101st Airborne - - Airborne
Upon the activation of the 101st Airborne Division on 16 August 1942 at Camp Claiborne, Louisiana, its first commander, Major General William C. Lee, observed that "The 101st has no history, but it has a rendezvous with destiny." Time and time again, the 101st has kept that rendezvous and, in so doing, has acquired a proud history.
The 101st moved to Ft. Bragg, North Carolina, for training and successfully demonstrated its readiness during the Tennessee maneuvers of 1943. Embarking from New York City in September, the Division continued training in England until D-Day, 6 June 1944, when its pathfinders became the first Americans to set foot in Nazi occupied France. The Screaming Eagles cleared the way for the 1st and 4th Infantry Divisions at Omaha and Utah Beaches. After 33 days of continuous fighting, including a bitter battle for the town of Carentan, the 101st returned to England to prepare for the liberation of Holland. On 17 September 1944, the Division seized and held the Eindoven-Arnhen corridor for 10 days against heavy odds and spent a total of 72 days in battle.
In November 1944, The 101st returned to France for a well deserved rest, only to be called to action again in the Battle of the Bulge. While guarding the crucial transportation hub of Bastogne, Belgium, the division was surrounded by advancing enemy forces who demanded immediate surrender. The acting Division Commander, Brigadier General Anthony McAuliffe, made history with his classic reply "Nuts!". The Siege was broken on 26 December 1944, but the fighting continued until 18 January 1945. After moving through Alsace and the Ruhr Valleys, the 101st captured Hitler's retreat at Berchtesgarden. On 30 November 1945, the Screaming Eagles were deactivated.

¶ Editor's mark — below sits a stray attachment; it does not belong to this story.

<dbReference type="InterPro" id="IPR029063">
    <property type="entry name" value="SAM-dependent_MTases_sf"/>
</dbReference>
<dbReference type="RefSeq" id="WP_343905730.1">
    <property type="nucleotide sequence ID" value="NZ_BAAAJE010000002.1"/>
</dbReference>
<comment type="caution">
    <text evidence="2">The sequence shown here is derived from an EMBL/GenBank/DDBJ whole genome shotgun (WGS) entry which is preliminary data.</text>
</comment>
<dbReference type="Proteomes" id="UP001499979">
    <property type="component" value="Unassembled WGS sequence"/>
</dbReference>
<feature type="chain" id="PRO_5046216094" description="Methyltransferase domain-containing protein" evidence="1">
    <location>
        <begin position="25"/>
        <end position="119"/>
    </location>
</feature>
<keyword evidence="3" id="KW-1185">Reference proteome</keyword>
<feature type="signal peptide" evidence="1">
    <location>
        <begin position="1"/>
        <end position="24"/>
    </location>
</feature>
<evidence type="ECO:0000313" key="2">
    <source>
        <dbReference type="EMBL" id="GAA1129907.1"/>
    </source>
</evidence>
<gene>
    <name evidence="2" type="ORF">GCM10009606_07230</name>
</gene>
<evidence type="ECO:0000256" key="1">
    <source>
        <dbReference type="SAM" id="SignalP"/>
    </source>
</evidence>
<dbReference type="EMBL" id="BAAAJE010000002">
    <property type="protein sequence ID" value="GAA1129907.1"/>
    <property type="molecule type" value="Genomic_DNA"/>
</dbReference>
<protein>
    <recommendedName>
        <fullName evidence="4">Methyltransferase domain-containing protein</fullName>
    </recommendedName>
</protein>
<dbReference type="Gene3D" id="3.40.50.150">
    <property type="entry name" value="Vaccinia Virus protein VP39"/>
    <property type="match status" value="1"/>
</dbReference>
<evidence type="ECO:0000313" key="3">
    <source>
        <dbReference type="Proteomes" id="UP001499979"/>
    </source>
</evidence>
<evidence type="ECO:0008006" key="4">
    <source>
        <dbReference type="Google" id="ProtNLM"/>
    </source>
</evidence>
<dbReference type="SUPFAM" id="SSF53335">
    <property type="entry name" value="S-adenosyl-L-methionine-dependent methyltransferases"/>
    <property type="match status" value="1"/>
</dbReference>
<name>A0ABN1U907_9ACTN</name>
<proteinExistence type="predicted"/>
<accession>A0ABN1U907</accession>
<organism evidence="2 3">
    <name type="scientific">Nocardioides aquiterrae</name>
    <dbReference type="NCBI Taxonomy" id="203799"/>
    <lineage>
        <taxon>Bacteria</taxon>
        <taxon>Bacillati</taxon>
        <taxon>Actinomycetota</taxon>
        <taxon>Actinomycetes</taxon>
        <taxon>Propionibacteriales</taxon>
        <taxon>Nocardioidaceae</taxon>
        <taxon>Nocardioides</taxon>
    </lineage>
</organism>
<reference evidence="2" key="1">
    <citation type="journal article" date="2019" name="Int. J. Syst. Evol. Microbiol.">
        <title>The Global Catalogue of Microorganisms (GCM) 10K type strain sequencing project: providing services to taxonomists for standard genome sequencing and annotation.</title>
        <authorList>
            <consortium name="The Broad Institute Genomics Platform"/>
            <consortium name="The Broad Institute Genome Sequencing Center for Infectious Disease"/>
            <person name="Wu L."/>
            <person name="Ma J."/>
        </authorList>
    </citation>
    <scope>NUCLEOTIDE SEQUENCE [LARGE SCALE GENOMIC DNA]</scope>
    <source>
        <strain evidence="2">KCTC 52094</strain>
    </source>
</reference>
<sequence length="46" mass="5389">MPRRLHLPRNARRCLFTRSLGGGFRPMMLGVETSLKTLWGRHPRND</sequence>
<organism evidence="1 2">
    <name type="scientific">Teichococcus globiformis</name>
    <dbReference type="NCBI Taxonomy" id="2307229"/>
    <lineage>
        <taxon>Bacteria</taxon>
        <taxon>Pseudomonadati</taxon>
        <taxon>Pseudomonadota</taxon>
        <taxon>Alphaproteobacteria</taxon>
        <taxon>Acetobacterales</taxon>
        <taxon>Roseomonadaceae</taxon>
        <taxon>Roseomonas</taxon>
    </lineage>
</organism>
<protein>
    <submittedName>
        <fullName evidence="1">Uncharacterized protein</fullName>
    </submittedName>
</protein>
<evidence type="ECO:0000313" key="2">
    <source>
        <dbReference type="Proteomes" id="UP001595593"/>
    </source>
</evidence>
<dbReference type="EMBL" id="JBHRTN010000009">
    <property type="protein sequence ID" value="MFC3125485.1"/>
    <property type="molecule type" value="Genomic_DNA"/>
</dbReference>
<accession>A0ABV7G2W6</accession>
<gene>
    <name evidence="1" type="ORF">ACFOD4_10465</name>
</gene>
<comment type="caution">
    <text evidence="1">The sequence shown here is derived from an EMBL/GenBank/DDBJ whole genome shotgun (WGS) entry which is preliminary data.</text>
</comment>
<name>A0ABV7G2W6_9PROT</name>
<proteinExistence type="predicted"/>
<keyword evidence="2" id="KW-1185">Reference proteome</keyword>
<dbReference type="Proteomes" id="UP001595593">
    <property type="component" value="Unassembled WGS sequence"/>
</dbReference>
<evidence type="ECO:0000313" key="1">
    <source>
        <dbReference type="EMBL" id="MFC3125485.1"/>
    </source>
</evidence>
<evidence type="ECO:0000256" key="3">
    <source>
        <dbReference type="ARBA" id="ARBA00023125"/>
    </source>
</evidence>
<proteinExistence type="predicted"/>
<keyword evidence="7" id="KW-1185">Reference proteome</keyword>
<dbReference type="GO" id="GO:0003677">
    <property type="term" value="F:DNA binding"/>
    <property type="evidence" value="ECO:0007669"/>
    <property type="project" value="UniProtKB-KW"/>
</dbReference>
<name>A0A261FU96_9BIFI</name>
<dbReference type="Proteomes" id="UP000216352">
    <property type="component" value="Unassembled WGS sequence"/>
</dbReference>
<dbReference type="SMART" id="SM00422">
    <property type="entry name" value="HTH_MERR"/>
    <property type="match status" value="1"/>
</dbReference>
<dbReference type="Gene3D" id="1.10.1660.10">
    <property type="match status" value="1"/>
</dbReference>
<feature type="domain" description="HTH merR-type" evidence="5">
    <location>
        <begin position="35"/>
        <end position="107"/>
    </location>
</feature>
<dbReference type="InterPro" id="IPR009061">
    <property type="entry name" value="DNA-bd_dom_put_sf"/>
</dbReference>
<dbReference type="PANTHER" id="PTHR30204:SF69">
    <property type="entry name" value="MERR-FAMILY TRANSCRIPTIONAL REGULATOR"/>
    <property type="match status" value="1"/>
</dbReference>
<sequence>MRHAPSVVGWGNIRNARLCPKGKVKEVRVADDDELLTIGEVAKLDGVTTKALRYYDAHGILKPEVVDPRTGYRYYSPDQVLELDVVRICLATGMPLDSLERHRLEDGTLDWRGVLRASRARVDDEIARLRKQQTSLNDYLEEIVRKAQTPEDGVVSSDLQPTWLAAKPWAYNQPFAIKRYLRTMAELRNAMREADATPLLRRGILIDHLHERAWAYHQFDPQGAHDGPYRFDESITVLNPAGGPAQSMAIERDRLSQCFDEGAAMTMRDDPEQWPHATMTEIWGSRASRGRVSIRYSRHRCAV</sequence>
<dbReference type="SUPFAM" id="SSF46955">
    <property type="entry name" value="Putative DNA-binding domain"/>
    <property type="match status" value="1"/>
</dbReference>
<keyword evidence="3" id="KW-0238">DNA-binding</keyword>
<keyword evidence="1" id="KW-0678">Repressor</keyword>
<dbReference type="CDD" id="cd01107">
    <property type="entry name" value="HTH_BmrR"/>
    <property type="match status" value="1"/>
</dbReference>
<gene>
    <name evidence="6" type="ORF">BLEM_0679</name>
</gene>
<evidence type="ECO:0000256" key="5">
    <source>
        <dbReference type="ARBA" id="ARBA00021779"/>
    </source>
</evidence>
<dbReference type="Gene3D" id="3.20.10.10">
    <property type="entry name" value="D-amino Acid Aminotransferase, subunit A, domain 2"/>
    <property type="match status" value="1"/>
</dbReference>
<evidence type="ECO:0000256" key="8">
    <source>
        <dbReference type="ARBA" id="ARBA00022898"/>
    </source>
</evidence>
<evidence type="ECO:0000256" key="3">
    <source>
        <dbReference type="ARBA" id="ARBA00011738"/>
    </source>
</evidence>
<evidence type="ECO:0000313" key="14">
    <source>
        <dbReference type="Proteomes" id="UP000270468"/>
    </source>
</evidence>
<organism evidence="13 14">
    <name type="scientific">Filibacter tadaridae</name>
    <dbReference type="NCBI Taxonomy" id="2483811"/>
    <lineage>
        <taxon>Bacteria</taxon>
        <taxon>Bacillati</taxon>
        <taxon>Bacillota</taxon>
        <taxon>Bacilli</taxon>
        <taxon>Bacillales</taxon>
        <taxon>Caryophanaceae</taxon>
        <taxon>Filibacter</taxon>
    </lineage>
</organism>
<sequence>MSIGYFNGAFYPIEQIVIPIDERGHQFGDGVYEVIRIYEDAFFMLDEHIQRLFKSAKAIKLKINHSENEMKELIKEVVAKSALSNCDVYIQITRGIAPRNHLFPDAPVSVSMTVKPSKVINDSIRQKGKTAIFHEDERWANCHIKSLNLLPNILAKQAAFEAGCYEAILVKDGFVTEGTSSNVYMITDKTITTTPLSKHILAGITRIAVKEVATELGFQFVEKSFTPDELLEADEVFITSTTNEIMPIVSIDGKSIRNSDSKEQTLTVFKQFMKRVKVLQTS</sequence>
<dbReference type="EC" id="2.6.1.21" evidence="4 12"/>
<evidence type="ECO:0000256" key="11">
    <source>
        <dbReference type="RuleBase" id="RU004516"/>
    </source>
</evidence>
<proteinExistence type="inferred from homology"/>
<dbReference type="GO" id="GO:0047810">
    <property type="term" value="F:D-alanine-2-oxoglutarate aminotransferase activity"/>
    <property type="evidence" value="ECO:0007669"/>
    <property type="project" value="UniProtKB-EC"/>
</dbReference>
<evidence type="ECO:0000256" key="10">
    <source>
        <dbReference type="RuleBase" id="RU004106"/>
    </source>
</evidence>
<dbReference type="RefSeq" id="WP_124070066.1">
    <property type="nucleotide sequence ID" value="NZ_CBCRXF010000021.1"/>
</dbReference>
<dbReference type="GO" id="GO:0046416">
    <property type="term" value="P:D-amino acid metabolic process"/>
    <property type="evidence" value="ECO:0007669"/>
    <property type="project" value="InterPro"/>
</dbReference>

In May 1954, the 101st reappeared as a training unit at Ft, Jackson, South Carolina, and in 1956 was transferred to Ft. Campbell, Kentucky, for reorganization as a combat division. Official reactivation ceremonies were held on 21 September 1956. Subsequent activities included major training exercises, duty in civil disturbances and maintenance of full readiness as part of the Strategic Army Corps (STRAC).
On 29 July 1965, the 1st Brigade was deployed to Vietnam, where the remainder of the division joined it in December 1967.
In 1968, the 101st took on the structure and equipment of an airmobile division. Today, the 101st stands as the Army's and world's only air assault division with unequaled strategic and tactical mobility. In 1974, the training of the 101st was recognized with the creation of the Air Assault Badge, now a service wide decoration of the United States Army.
The division has supported humanitarian relief efforts in Rwanda and Somalia, then later supplied peacekeepers to Haiti and Bosnia.
It also deployed again to Iraq in 2003 as part of Operation Iraqi Freedom. The division was in V Corps, providing support to the 3rd Infantry Division by clearing Iraqi strong points which that division had bypassed. The Division then went on to a tour of duty as part of the occupation forces of Iraq, using the city of Mosul as their primary base of operations, before being withdrawn in early 2004 for rest and refit. As part of the Army's modular transformation, the existing infantry brigades, artillery brigade, and aviation brigades were transformed, with the addition of re-activating a brand-new (or in this case old) 4th Brigade Combat Team known as "Currahee" has come back since World War II and it's subordinate units, to form a 6-7 major units division, one of the largest currently in the U.S. Army, in preparation to redeploy in fall 2005 to Iraq.
The 101st Airborne Division (Air Assault) remains ever vigilant, highly trained, and ready to respond to their next "Rendezvous with Destiny." They also retain their original airborne parachutist legacy with individual members of the unit Airborne qualified.